By: Daniel Boxman of United Northern, NMLS ID# 1077102
What is a home appraisal and why do lenders need to know my home’s value?
An appraisal is a report that outlines an appraiser’s professional opinion of your property’s value at a specific point in time, based on specific factors. These factors include the location of the property, square footage, age and room count. The appraiser will also take into account what comparable properties have recently sold for in your area.
Whether you’re refinancing or buying, a bank must have a good idea of the value of your home because it determines your maximum approvable loan amount. Once they have your home’s value, they can determine your loan-to-value ratio. Your loan-to-value ratio is one of the criterions that banks use to establish how your mortgage will be structured - the other two being your credit score and your debt-to-income ratio.
How much do appraisals cost?
Appraisal fees vary depending on the state, the type of property, and the property value. The type of mortgage will also affect the cost of the appraisal. For example, an appraisal for a single-family home on the East Coast that’s not considered high value will cost you $425 if you’re applying for a conventional loan. However, a FHA loan appraisal for that same property will cost you $450. Multifamily properties can cost up to $600 to get appraised and some high value property appraisals can be even more. You should confirm the cost with a mortgage professional prior to ordering your appraisal.
How does an appraisal affect my ability to obtain a loan if it comes in lower than expected?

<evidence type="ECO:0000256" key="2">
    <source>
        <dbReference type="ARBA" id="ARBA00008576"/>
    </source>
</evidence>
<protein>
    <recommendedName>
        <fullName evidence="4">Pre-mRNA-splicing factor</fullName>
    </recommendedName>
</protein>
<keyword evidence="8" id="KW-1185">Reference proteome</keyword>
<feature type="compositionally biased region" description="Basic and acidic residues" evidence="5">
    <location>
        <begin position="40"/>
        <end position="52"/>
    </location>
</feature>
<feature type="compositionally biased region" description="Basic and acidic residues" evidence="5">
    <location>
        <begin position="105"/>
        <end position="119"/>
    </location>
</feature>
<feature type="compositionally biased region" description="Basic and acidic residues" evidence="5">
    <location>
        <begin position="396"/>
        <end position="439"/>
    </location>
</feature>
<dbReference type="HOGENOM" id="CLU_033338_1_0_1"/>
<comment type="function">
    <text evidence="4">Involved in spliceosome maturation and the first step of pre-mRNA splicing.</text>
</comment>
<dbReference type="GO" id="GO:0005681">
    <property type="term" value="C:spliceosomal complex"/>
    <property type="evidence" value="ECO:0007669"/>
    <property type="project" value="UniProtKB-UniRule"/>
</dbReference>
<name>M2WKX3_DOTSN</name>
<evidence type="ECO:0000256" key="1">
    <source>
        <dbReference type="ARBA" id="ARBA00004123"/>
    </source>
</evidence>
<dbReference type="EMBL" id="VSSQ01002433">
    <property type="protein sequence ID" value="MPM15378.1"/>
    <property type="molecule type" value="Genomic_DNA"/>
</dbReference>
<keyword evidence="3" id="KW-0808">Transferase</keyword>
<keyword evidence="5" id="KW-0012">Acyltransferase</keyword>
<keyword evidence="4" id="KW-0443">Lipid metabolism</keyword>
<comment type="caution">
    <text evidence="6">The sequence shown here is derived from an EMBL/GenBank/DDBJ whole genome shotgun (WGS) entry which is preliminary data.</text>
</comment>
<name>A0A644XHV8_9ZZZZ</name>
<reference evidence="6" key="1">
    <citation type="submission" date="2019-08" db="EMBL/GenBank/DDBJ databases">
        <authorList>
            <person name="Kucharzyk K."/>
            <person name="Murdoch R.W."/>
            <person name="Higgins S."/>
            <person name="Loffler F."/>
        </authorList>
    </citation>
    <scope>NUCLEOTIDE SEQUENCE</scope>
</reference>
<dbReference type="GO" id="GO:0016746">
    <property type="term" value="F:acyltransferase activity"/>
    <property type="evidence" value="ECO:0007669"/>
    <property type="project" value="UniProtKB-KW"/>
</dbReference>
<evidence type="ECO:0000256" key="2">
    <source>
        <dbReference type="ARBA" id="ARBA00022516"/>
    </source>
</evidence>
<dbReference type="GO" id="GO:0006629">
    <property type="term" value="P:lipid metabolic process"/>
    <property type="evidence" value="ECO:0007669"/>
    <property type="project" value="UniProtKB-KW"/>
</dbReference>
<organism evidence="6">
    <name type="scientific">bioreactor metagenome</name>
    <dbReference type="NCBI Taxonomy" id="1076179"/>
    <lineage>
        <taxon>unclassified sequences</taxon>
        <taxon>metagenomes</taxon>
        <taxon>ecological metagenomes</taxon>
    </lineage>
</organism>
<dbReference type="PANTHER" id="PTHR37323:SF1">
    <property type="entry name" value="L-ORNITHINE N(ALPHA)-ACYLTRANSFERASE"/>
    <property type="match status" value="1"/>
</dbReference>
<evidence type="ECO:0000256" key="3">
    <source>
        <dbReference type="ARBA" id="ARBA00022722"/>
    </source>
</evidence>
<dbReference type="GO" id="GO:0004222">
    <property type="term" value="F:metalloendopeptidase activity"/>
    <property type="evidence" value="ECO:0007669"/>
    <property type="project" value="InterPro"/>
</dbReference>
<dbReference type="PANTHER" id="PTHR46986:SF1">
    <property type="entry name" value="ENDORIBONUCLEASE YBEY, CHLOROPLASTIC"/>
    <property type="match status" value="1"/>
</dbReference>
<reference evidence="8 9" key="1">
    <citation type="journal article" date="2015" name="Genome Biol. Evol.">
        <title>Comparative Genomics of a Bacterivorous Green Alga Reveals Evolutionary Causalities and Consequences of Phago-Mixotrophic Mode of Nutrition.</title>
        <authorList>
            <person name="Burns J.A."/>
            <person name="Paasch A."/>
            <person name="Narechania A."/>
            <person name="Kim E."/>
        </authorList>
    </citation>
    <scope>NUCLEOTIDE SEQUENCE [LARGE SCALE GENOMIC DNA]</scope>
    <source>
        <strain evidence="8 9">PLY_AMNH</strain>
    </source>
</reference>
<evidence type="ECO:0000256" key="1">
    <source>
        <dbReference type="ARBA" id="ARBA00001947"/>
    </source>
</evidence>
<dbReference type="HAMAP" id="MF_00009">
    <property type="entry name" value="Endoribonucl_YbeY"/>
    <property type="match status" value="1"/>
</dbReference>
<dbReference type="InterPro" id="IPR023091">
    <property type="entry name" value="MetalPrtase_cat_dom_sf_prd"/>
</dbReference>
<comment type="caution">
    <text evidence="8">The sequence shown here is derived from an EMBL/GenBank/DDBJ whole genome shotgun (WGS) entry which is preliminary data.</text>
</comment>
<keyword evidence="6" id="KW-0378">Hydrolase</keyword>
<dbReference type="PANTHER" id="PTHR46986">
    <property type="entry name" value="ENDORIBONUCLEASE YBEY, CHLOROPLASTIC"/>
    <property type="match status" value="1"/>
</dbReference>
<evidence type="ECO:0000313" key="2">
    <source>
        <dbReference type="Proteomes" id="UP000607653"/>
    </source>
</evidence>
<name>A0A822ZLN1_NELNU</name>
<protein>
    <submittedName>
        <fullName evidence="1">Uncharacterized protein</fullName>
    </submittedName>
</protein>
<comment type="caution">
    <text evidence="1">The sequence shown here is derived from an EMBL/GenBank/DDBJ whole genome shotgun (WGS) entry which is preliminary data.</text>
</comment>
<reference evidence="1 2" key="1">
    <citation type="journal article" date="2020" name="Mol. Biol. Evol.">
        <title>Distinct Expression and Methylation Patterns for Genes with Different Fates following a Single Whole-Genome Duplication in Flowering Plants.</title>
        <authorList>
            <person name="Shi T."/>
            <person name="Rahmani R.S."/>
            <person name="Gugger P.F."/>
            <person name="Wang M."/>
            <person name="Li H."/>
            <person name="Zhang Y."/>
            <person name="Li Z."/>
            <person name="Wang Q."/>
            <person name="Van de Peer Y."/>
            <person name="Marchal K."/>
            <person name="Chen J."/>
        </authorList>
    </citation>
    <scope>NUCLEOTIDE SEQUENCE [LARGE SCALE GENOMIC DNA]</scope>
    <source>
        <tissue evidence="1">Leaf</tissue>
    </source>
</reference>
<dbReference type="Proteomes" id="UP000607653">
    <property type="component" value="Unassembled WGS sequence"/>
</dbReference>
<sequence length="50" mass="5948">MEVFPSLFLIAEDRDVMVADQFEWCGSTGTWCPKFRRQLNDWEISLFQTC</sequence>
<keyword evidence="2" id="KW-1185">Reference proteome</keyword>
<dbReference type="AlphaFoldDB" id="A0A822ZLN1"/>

If you are buying a property and the appraisal comes in lower than the price agreed upon with the seller, the deal will have to be renegotiated, unless you decide to pay down the difference between the sales price and the value or walk away from the deal all together. It’s strongly suggested that the contract of sale have a clause, which states the validity of said contract is contingent upon the appraisal.
If you are refinancing your current mortgage and the appraisal comes in lower than expected, the transaction might not be dead if your loan-to-value ratio is still adequate. If not, you should ask your mortgage professional about your options.
An unfavorable appraisal can stop a mortgage transaction dead in its tracks. You have the right to receive a copy of the appraisal report and review it for errors. If the report contains errors, you can get appraisal reconsideration and force the appraiser to correct them. In the case that there are no errors and the report is solid, you can order another appraisal.
Now that your lender has received your appraisal report, they can begin underwriting your file. The underwriter will make the ultimate decision of whether or not the loan is accepted or denied. They will verify all documentation submitted by the processing department and make sure the information meets the loan program guidelines. If there are any deficiencies, they will ask for additional documentation to remedy them. Once they’re comfortable that all guidelines and criteria have been met, a final commitment will be issued along with the final rate-locked Good Faith Estimate.
Signing the Commitment
It is now time to sign the final commitment. The commitment is a contract that is usually sent to all parties involved in the transaction including realtors and attorneys. Once you sign the commitment, you have accepted the conditions in the contract and your mortgage has been completed. At this point, both you and the bank are obligated to fulfill all the terms of the mortgage and failing to do so will put your down payment and other prepaid fees at risk. Now that the commitment is signed and executed, all parties are notified and you are now ready to work on closing.